Usually there is very little light from the pusher side, even when the door is out for the push because the ram and its equipment gets in the way. As soon as the pusher side door is removed, the ram beam is inserted just into the oven, The front of the ram beam is used to support the face of the coke in the oven before it is actually pushed, but this also prevents a lot of light form escaping from the oven..After the push, the ram beam comes back into the ram and the tall vertical face of the front of the ram beam would probably be only about 5' to 10' back from the oven edge. Any coke spillage is quickly shovelled back into the oven before the pusher side oven door is replaced.

Hotcars are usually restricted to each oven battery but they can be shared between batteries while the adjacent battery's hotcar is down for maintenance. This is not ideal because it slows down the pushing rate of both oven batteries. At Port Kembla we had 6 separate oven batteries all lined up on the one hotcar track. In the mid 1970's #2 Battery was dead, but the hotcar from #3 Battery ran through to either #1 or #4 battery. Another part of the trainee's duty was to be the "observer" when this happened.

Hotcars are very specialised pieces of equipment. The driving locomotive is electrically powered by live rails under the side of the coke bench. The actual catching wagon has an angled deck on it and is robust enough to take having several thousand gallons of water dropped on every 10 minutes or so when the coke is being quenched under the quenching tower. The hotcar does a simple yo-yo run - catch the oven as it is pushed in a nice even thickness layer/move to under the quencher tower/quench the coke/move to the coke wharf and drop the quenched coke onto the coke wharf/close the coke drop doors on the hot car wagon and move to where the Extractor is set up for the next push/repeat until the end of shift. It sounds easy, but it isn't.

If you have 2 rams in action on a battery the hot car becomes "the weakest link" in how quickly you can push ovens. This is another reason why the hotcar stays on its assigned battery. If there is only one ram operating on the pusher side (most usually) then the ram becomes the weakest link, which is why the ram driver is the top paid operator on the battery.

I hope that this helps you to make some sense out of what your Walthers kit represents.

John Garaty


Well-Known Member
So begins my attempt to correct my mistakes, while concurrently trying to keep the plan simple

I have moved my quenching structure out from the wall, and aligned it with the quenching car track. Now that new coke can be cooled off by quenching, and furthermore perhaps a few hours sitting on one of several spur tracks back there.

Now that track over near the wall can become my coal-in track? I would image that the conveyor that goes up to the coke plant's coal reserve could be picking that coal up from a grated area at the end of that spur (where that cardboard box is),...or perhaps it could be a covered drop off ? .....

That would give the coke plant its own supply of good quality coal, and alternately provide a holding track where quenched coke cars might rest for some period of time?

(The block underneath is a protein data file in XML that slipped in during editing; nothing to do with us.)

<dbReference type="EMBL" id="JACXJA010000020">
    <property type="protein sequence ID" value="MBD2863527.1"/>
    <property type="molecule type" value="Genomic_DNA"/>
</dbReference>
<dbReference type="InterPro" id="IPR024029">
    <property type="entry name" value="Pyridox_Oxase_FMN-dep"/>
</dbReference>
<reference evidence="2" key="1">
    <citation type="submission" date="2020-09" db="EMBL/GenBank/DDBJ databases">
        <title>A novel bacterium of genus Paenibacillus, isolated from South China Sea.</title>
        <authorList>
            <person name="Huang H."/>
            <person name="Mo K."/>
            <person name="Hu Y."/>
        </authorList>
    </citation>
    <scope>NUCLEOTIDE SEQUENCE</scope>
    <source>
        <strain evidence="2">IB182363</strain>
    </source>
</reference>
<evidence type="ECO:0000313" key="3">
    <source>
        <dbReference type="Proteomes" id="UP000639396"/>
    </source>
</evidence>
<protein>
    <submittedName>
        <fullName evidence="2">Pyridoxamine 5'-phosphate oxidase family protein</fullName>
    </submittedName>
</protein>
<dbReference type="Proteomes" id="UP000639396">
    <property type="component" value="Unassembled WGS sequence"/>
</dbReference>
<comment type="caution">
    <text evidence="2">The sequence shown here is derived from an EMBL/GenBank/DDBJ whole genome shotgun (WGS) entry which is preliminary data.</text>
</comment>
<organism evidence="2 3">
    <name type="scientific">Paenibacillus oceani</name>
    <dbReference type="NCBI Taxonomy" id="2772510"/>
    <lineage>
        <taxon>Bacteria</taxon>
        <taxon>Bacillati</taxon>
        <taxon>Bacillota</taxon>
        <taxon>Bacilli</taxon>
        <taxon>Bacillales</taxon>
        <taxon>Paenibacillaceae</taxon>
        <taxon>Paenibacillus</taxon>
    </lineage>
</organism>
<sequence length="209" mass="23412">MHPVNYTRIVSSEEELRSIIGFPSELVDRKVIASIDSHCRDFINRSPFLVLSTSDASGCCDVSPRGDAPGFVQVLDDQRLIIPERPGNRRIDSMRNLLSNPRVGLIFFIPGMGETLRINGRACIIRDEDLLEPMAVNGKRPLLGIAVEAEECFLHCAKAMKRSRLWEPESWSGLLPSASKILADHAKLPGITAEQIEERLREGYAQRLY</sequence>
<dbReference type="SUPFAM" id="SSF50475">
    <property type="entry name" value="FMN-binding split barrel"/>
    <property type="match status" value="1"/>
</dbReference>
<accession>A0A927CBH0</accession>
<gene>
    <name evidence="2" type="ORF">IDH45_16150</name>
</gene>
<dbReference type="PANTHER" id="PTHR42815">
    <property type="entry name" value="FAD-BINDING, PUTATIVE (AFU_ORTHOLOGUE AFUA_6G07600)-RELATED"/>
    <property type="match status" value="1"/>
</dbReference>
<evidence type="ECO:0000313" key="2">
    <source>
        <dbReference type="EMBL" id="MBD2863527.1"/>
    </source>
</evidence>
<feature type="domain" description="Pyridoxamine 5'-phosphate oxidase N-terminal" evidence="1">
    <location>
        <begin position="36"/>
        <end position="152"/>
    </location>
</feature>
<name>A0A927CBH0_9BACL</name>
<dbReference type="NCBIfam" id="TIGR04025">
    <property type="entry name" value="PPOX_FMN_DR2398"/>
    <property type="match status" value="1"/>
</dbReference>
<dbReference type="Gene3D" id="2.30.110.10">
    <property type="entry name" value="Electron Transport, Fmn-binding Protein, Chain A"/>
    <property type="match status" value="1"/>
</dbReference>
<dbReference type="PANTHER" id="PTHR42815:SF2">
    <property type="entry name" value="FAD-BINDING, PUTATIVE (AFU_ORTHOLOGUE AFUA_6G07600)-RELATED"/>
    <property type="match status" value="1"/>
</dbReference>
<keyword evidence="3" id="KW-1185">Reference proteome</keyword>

BTW I think I need to eventually get something like this for that side of the coke oven,..



Well-Known Member
How about if the drop off point for that coal-in was a vertical coal tower that accepts the coal cars, then delivers the coal to the coke terminal via a conveyor from the bottom of its coal bin (which is above the coal cars themselves).

I would have to provide an opening in that lower segment (silver portion) of that coal tower.


Well-Known Member
New Coke Wharf Location

Okay as I looked thru a lot of those photos today I did see a lot of wharf locations right off that hot track. So now I propose to put a wharf right along the coke collection track (the white slab in these photos). And I will add a new track down to that wharf to pick up the cooled off coke. Don't know that I will detail that loading procedure yet.

I debated as to whether to provide that additional turnout for the hot track itself, but since I have enough turnouts I though I would go ahead and provide it.


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Wow, I see my last posting to this subject thread was back in June. I've done quite a number of things since then, and need to update this thread soon, especially since I am starting to lay track.


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LED lighting and New Background Paint Job

I added valances to my LED lighting and repainted the whole rooms walls and ceilings with a new blue paint. I LIKE the way it turned out.

Here are some photos of my lastest LED lighting with the valences I made out of drip-edge metal extrustions

There were still two lights on the other end that I was wondering how to handle. I decided to do the same valences on them but placed at a slight angle. (they are also still their original white color as I have not painted them the blue sky color yet.

I then went down to the deck below where I felt the lighting in the corner was not so good due to the single light out at the edge being just a little too far away. So I added a second LED tube to the underside of that deck using some small 90 degree alum brackets glued to the backside of the LED tube, and screwed into the wood overhead,..brightens up that corner,..



Well-Known Member
I removed that vertical post between the 2 decks, and substituted a wire hanger from the ceiling. That opens up that area even more, and now I am laying track in that freight yard area.


Well-Known Member
And I moved my fueling/sanding structure to another location in that yard.


I'll likely have to kit-bash that facility to look something like the Diamond Scale structure